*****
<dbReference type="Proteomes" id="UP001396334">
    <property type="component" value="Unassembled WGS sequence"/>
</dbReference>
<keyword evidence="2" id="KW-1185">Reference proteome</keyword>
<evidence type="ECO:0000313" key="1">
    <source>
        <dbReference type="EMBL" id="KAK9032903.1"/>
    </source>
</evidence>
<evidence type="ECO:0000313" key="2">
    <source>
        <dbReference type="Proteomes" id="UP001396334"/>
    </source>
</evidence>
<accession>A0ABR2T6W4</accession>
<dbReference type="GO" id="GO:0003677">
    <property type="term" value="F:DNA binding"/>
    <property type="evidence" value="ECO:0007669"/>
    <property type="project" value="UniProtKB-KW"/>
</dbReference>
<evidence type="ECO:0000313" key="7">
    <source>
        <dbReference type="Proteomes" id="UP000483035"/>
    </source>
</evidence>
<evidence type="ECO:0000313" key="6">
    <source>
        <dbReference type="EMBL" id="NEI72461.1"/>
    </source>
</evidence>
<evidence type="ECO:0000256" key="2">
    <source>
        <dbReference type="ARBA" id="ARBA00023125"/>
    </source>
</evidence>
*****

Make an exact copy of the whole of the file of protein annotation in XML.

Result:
<dbReference type="Proteomes" id="UP001396334">
    <property type="component" value="Unassembled WGS sequence"/>
</dbReference>
<keyword evidence="2" id="KW-1185">Reference proteome</keyword>
<evidence type="ECO:0000313" key="1">
    <source>
        <dbReference type="EMBL" id="KAK9032903.1"/>
    </source>
</evidence>
<evidence type="ECO:0000313" key="2">
    <source>
        <dbReference type="Proteomes" id="UP001396334"/>
    </source>
</evidence>
<accession>A0ABR2T6W4</accession>
<dbReference type="GO" id="GO:0003677">
    <property type="term" value="F:DNA binding"/>
    <property type="evidence" value="ECO:0007669"/>
    <property type="project" value="UniProtKB-KW"/>
</dbReference>
<evidence type="ECO:0000313" key="7">
    <source>
        <dbReference type="Proteomes" id="UP000483035"/>
    </source>
</evidence>
<evidence type="ECO:0000313" key="6">
    <source>
        <dbReference type="EMBL" id="NEI72461.1"/>
    </source>
</evidence>
<evidence type="ECO:0000256" key="2">
    <source>
        <dbReference type="ARBA" id="ARBA00023125"/>
    </source>
</evidence>